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Recent Releases

Oliver P. Morton and the Politics of the Civil War and Reconstruction

| Filed under: Civil War Era, History, Recent Releases
Fuller cover

Remembered as the “Great War Governor” who led the state of Indiana during the Civil War, Oliver P. Morton has always been a controversial figure. His supporters praised him as a statesman who helped Abraham Lincoln save the Union, while his critics blasted him as a ruthless tyrant who abused the power of his office. Many of his contemporaries and some historians saw him as a partisan politician and an opportunist who shifted his positions to maintain power. Later generations treated Governor Morton as either a hero or a villain and generally forgot about his postwar career as a Radical Republican leader in the U.S. Senate…

 


Her Voice Will Be on the Side of Right

| Filed under: American Abolitionism and Antislavery, Literature & Literary Criticism, Recent Releases, Women's Studies
Kent cover

Decades before the Civil War, the free American public was gripped by increasingly acrimonious debates about the nation’s “peculiar institution” of slavery. Ministers considered the morality of slavery from their pulpits, legislators debated it in the halls of government, professors discussed it in their classrooms, and citizens argued about it in their communities. Antislavery women wrote novels and stories designed to convince free Americans about slavery’s evils, to discuss the future of abolitionism, and to debate the proper roles of free and enslaved women in the antislavery struggle. Many antebellum writers and editors believed fiction was an especially genderappropriate medium for women to express their ideas publicly and a decidedly effective medium for reaching female readers. Believing that women were naturally more empathetic and imaginative than men, writers and editors hoped that powerfully told stories about enslaved people’s sufferings would be invaluable in converting free female readers to abolitionism.

 


Phantoms of the South Fork

| Filed under: Civil War Era, Civil War Soldiers and Strategies, History, Military History, Recent Releases, U.S. History
French cover

At 3 a.m. on February 21, 1865, a band of 65 Confederate horsemen slowly made its way down Greene Street in Cumberland, Maryland. Thinking the riders were disguised Union scouts, the few Union soldiers out that bitterly cold morning paid little attention to them. In the meantime, over 3,500 Yankee soldiers peacefully slept.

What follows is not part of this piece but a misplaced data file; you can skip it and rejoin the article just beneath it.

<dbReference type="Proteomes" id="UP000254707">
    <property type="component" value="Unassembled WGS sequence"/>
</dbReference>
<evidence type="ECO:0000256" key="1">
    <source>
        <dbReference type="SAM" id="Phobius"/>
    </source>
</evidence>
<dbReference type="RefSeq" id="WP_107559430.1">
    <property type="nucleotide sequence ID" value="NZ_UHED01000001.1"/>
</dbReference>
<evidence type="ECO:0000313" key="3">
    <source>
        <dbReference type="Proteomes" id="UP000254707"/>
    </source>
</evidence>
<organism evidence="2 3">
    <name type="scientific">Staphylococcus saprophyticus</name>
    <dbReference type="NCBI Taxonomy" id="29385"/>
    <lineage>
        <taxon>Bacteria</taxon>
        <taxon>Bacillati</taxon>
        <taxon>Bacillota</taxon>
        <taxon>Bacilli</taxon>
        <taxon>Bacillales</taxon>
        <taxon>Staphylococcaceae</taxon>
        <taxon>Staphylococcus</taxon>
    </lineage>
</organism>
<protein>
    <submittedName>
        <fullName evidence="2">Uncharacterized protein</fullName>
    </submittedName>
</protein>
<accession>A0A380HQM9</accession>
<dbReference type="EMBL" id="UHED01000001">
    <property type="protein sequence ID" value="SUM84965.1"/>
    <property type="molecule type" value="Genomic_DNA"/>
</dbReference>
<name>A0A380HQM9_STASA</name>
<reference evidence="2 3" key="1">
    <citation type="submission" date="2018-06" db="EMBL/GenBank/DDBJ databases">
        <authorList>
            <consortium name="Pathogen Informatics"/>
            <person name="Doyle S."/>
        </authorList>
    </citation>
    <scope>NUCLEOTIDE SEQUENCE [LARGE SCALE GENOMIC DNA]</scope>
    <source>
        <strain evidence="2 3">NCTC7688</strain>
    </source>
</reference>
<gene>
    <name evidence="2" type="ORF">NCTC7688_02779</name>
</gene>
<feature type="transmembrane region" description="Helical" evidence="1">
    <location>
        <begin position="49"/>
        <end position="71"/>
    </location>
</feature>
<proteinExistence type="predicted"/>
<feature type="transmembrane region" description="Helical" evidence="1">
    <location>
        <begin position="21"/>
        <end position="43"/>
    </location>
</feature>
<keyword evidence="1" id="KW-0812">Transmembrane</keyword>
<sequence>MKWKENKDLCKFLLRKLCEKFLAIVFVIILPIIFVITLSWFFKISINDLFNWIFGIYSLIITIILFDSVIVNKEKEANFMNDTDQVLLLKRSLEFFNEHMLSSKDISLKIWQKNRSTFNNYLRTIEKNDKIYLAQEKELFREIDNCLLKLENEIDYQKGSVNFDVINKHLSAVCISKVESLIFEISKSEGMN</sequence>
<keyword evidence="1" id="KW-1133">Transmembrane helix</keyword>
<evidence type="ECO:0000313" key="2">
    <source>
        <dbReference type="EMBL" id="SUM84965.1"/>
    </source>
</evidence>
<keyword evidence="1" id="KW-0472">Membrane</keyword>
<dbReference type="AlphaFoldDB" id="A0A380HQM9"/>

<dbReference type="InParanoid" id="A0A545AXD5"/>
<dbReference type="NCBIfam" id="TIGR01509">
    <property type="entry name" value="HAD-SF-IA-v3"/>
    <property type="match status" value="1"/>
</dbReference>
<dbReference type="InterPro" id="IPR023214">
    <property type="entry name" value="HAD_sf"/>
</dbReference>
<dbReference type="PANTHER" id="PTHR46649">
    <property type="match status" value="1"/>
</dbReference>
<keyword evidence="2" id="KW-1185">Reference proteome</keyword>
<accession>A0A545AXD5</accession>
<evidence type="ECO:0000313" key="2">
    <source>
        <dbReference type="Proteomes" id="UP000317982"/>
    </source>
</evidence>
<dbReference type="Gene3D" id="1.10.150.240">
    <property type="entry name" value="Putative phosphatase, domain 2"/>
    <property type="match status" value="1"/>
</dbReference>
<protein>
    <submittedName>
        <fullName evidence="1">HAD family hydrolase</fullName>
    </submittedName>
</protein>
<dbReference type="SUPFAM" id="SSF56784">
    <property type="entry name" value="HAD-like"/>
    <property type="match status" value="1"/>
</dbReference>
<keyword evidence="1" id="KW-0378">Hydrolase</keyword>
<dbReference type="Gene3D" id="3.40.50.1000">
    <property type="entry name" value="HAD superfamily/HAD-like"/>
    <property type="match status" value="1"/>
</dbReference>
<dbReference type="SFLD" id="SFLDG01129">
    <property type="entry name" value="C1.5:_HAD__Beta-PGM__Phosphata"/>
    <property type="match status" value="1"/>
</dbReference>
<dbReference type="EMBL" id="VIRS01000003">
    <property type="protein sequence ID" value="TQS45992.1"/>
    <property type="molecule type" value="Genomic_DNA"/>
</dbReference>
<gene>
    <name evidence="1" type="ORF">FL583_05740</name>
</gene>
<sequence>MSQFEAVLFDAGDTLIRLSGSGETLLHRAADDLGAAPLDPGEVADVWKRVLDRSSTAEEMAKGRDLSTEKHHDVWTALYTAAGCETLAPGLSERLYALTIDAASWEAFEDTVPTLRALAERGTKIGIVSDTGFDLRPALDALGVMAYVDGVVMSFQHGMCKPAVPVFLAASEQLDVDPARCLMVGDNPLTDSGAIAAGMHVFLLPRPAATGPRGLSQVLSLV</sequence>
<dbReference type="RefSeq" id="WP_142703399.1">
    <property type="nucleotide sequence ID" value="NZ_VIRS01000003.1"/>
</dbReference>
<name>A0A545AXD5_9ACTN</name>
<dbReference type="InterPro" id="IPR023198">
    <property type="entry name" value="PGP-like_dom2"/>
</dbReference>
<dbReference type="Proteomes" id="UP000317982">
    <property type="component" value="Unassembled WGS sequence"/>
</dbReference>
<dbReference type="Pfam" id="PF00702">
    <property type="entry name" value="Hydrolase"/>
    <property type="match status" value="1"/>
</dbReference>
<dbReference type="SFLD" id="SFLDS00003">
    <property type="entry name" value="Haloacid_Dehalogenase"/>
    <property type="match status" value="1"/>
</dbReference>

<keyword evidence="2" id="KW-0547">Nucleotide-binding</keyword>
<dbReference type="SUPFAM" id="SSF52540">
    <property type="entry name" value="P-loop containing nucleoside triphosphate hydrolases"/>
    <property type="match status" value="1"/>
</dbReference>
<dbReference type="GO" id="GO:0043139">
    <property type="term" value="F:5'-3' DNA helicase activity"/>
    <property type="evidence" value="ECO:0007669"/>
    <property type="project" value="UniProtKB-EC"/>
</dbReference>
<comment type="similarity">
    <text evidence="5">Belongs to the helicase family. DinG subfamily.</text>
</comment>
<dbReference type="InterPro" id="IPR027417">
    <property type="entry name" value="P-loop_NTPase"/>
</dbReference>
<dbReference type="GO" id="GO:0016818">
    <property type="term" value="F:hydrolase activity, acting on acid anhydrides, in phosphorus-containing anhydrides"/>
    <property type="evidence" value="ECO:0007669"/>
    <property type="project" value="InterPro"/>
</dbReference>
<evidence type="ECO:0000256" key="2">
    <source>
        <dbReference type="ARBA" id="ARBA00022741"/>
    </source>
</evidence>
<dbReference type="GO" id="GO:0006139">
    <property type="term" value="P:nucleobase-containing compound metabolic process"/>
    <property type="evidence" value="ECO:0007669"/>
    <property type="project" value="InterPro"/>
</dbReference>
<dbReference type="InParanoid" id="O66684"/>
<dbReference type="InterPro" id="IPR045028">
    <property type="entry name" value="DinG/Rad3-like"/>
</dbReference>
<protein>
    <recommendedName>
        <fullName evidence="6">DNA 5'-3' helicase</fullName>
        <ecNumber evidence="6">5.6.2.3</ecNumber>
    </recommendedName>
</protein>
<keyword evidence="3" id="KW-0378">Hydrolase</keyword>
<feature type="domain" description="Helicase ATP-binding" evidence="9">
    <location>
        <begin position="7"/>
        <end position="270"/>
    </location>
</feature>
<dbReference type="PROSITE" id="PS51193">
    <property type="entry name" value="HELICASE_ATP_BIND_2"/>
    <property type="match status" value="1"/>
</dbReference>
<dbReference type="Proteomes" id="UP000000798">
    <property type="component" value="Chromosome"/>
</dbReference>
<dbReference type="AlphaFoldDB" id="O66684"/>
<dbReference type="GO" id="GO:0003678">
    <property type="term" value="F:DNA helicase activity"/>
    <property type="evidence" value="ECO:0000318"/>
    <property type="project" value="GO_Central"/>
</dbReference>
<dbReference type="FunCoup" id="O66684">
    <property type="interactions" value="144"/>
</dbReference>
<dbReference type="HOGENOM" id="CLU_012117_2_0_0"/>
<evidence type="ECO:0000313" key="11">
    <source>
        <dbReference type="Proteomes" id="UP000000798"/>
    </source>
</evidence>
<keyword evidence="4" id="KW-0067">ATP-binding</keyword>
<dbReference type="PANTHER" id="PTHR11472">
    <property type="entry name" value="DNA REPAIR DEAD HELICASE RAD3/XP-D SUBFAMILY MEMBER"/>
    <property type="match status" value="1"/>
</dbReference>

“There Would Always Be a Fairy Tale”

| Filed under: Literature & Literary Criticism, Recent Releases
Flieger Cover

Devoted to Tolkien, the teller of tales and cocreator of the myths they brush against, these essays focus on his lifelong interest in and engagement with fairy stories, the special world that he called faërie, a world they both create and inhabit, and with the elements that make that world the special place it is. They cover a range of subjects, from The Hobbit to The Lord of the Rings and their place within the legendarium he called the Silmarillion to shorter works like “The Story of Kullervo” and “Smith of Wootton Major.”

 


The Ohio

and | Filed under: Recent Releases, U.S. History
Jakle and McCollum cover

The first half of the 20th century was a period of great change along the historic Ohio River corridor. It was then that the Ohio became the most heavily engineered river in the world, facilitating its use as an artery of commerce. It was also a period of great change in transportation as different means of travel appeared along the margins of this storied waterway. And it was the era of the picture postcard, in which postcard publishing companies chose views for the public to buy and share with family and friends via the United States Postal Service.

 


Translation in African Contexts

| Filed under: Recent Releases, Translation Studies
Mwangi Cover

Author Evan Maina Mwangi explores the intersection of translation, sexuality, and cosmopolitan ethics in African literature. Usually seen as the preserve of literature published by Euro-American metro­politan outlets for Western consumption, cultural translation is also a recurrent theme in postcolonial African texts produced primarily for local circulation and sometimes in African languages. Mwangi illustrates how such texts allude to various forms of translation to depict the ethical relations to foreigners and the powerless, including sexual minorities. He also explains the popularity of fluent models of translation in African literature, regardless of the energetic critique of such models by Western-based postcolonial theorists.

 


Forgotten under a Tropical Sun

| Filed under: Military History, Recent Releases, U.S. History
McCallus cover

Memory has not been kind to the Philippine-American War and the even lesser-known Moro rebellion. Today, few Americans know the details of these conflicts. There are almost no memorials, and the wars remain poorly understood and nearly forgotten.

Forgotten under a Tropical Sun is the first examination of memoirs and autobiographies from officers and enlisted members of the army, navy, and marines during the Spanish, Filipino, and Moro wars that attempts to understand how these struggles are remembered. It is through these stories that the American enterprise in the Philippines is commemorated.

 


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